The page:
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devel / comp.unix.bsd.freebsd.misc / Re: 14.0: Is the portsnap /usr/ports hierarchy still useful?

SubjectAuthor
* 14.0: Is the portsnap /usr/ports hierarchy still useful?Winston
+- Re: 14.0: Is the portsnap /usr/ports hierarchy still useful?Alastair Hogge
+- Re: 14.0: Is the portsnap /usr/ports hierarchy still useful?Alastair Hogge
`- Re: 14.0: Is the portsnap /usr/ports hierarchy still useful?Alastair Hogge

1
14.0: Is the portsnap /usr/ports hierarchy still useful?

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From: wbe...@UBEBLOCK.psr.com.invalid (Winston)
Newsgroups: comp.unix.bsd.freebsd.misc
Subject: 14.0: Is the portsnap /usr/ports hierarchy still useful?
Date: Sat, 25 Nov 2023 19:54:47 -0500
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 by: Winston - Sun, 26 Nov 2023 00:54 UTC

Back in FreeBSD 11, there was a partially populated /usr/ports
hierarchy as created by portsnap. The idea (IIRC) was that one could
descend to the top of whichever application you wanted in the file
hierarchy, and then running make would pull in all the program's files
and build it.

FreeBSD 14 uses git, not portsnap. I haven't had occasion to use git
yet, so I'm not familiar with how that particular tool works in detail.

Is the portsnap hierarchy in /usr/ports still useful, or does git just
build the directory tree it needs when you clone/checkout a program's
source?

I'm only asking because if that 930MB isn't useful any more, I can
delete most of /usr/ports/*, freeing up the space. (I'll keep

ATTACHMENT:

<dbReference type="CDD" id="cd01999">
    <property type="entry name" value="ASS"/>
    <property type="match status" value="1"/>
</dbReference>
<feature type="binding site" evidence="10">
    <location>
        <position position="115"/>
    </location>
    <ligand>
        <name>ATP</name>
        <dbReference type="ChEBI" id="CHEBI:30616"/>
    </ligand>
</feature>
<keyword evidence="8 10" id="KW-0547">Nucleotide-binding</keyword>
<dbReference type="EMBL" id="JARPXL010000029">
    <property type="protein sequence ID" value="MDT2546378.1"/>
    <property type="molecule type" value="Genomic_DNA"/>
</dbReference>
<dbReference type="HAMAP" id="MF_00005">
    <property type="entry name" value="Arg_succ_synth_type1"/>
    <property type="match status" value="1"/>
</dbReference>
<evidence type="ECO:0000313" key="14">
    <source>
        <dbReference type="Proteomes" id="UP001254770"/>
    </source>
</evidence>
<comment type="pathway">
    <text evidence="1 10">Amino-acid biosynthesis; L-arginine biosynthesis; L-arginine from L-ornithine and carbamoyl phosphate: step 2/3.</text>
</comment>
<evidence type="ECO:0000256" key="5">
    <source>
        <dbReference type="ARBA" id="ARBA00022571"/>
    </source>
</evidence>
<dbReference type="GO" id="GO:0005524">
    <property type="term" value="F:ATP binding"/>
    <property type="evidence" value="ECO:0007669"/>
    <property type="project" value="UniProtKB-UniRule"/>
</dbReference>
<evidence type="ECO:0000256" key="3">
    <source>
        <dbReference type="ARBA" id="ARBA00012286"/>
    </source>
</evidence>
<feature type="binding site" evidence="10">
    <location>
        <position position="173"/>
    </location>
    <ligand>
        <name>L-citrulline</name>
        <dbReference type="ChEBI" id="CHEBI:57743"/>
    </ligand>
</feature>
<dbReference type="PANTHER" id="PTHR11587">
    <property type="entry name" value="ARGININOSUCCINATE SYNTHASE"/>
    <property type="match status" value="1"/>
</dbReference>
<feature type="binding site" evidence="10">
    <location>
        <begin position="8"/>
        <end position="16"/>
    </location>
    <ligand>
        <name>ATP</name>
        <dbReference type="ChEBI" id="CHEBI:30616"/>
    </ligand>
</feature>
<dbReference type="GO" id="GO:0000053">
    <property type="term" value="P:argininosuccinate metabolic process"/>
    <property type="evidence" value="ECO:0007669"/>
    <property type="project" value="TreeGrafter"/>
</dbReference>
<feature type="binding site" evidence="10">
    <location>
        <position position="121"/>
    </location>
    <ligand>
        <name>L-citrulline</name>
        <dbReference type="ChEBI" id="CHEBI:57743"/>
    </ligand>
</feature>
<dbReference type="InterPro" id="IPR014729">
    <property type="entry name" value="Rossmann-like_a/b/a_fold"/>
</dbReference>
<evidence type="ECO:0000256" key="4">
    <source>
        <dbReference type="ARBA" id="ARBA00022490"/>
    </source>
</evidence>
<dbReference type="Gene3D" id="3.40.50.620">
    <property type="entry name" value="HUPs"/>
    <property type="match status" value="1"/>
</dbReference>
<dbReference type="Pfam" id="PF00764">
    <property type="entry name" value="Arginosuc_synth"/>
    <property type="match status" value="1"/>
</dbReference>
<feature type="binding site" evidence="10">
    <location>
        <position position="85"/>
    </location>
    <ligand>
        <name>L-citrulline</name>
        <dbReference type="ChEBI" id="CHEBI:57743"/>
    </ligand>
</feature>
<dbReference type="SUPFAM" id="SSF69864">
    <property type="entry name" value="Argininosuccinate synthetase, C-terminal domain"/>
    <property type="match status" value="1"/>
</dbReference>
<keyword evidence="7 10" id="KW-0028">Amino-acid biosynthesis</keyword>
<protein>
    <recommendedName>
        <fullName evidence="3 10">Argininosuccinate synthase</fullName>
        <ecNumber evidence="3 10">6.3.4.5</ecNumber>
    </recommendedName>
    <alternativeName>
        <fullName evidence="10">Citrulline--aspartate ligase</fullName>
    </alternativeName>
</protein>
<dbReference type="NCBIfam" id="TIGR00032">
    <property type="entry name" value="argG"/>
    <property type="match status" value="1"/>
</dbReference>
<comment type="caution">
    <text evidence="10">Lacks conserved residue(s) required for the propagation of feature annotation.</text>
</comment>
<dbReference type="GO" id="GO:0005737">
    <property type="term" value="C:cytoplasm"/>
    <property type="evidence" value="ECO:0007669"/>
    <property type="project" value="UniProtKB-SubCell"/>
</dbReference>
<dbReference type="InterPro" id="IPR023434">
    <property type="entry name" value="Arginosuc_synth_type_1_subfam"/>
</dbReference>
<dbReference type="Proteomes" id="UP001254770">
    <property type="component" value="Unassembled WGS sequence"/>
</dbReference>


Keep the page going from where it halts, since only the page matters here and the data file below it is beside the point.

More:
/usr/ports/ itself.)

TIA,
-WBE

Re: 14.0: Is the portsnap /usr/ports hierarchy still useful?

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From: agh...@riseup.net (Alastair Hogge)
Newsgroups: comp.unix.bsd.freebsd.misc
Subject: Re: 14.0: Is the portsnap /usr/ports hierarchy still useful?
Date: Sun, 26 Nov 2023 04:26:58 -0000 (UTC)
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 by: Alastair Hogge - Sun, 26 Nov 2023 04:26 UTC

On Sat, 25 Nov 2023 19:54:47 -0500, Winston wrote:

> Back in FreeBSD 11, there was a partially populated /usr/ports hierarchy
> as created by portsnap. The idea (IIRC) was that one could descend to
> the top of whichever application you wanted in the file hierarchy, and
> then running make would pull in all the program's files and build it.

Ahh portsnap was a great tool, was killer for low resource systems and
crappy DSL notinnernet.
> FreeBSD 14 uses git, not portsnap. I haven't had occasion to use git
> yet, so I'm not familiar with how that particular tool works in detail.
>
> Is the portsnap hierarchy in /usr/ports still useful, or does git just
> build the directory tree it needs when you clone/checkout a program's
> source?

I doubt git(1) has any context of the state that portsnap stores. You can
nuke it away, and start clean for use with git, or however you configure
that name space.

> I'm only asking because if that 930MB isn't useful any more, I can
> delete most of /usr/ports/*, freeing up the space. (I'll keep
> /usr/ports/

/usr/ports is just a read-only nullfs mount of an NFS mounted fs, which
stores the git checkout of Ports, on my hosts

--
To health and anarchy

Re: 14.0: Is the portsnap /usr/ports hierarchy still useful?